[PUBMED]  [FULLTEXT]  
4.Bumgardner GL, Wilson GA, Tso PL, et al. Im­pact of serum lipids on long-term graft and pa­tient survival after renal transplantation. Trans­plantation 1995;60:1418-21.  Back to cited text no. 4
    
5.Castillo D, Cruzado J, Diaz J, et al. The effects of hyperlipidaemia on graft and patient outcome in renal transplantation. Nephrol Dial Transplant 2004;19:67-71.  Back to cited text no. 5
    
6.Hricik DE, Mayes JT, Schulak JA. Independent effects of cyclosporine and prednisone on post­transplant hypercholesterolemia. Am J Kidney Dis 1991;18:353-8.  Back to cited text no. 6
[PUBMED]    
7.Silverstein DM, Palmer J, Polinsky MS, Braas C, Conley SB, Baluarte HJ. Risk factors for hy­perlipidemia in long-term pediatric renal trans­plant recipients. Pediatr Nephrol 2000;14:105-10.  Back to cited text no. 7
[PUBMED]  [FULLTEXT]  
8.Andrew M, Tershakovec AM, Rader DJ. In Nelson text book of pediatrics. P448(table)75-4  Back to cited text no. 8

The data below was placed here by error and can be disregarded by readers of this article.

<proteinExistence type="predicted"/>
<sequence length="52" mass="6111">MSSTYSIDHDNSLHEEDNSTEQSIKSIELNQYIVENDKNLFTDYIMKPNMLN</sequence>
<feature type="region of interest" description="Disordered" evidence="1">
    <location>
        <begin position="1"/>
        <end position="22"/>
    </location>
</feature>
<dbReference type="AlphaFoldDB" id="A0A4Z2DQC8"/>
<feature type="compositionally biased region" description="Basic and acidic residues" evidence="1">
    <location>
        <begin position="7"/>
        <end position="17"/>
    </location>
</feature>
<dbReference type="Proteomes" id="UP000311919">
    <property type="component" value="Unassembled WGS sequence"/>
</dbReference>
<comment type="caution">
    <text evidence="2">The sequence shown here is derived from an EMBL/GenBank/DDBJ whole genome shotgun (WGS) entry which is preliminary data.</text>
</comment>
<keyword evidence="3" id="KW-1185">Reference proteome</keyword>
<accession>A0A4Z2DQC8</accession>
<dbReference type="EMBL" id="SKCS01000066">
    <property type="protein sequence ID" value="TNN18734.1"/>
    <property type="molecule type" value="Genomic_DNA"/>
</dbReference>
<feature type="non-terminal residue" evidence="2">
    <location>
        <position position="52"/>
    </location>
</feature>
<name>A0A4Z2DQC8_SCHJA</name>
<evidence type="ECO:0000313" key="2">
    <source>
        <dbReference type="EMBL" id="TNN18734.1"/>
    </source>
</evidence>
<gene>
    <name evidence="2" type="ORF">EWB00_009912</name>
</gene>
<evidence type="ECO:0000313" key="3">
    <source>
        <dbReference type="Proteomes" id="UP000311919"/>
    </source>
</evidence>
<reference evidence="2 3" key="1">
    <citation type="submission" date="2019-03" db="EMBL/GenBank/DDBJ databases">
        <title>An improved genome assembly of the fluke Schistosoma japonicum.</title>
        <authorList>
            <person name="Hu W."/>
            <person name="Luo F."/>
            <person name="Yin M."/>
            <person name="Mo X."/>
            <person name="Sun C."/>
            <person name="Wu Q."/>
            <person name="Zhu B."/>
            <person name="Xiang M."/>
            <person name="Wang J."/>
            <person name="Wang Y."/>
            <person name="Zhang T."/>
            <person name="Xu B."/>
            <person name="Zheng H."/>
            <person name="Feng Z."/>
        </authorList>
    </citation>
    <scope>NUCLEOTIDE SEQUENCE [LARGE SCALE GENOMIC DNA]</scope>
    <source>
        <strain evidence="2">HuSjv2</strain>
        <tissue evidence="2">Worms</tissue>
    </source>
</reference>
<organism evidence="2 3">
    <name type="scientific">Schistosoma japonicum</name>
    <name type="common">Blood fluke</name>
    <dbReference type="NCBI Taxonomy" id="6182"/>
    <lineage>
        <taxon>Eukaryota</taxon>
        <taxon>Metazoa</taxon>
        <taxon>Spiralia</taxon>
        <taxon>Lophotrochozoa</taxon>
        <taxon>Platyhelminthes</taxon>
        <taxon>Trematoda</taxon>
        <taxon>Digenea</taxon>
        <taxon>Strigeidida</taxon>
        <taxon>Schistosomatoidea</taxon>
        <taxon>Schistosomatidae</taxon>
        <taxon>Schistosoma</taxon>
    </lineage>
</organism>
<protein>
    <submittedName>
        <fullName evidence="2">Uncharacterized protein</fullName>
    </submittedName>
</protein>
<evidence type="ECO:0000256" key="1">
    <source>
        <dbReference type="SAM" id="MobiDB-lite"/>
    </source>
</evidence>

9.Third report of the National Cholesterol Edu­cation Program (NCEP) Expert Panel on detec­tion, evaluation, and treatment of high blood cholesterol in adults (Adult Treatment Panel III). Circulation 2002;106:3143.  Back to cited text no. 9
    
10.Sharma AK, Myers TA, Hunninghake DB, Matas AJ, Kashtan CE. Hyperlipidemia in long­term survivors of pediatric renal transplantation. Clin Transplant 1994;8:252-7.  Back to cited text no. 10
[PUBMED]    
11.Butani L Prospective monitoring of lipid pro­files in children receiving pravastatin preemp­tively after renal transplantation. Pediatr Trans­plant 2005;9:746-5.  Back to cited text no. 11
    

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Correspondence Address:
Nima Derakhshan
Shiraz Nephro-Urology Research Center, Namazee Hospital, Shiraz University of Medical Sciences, Shiraz
Iran
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PMID: 21422639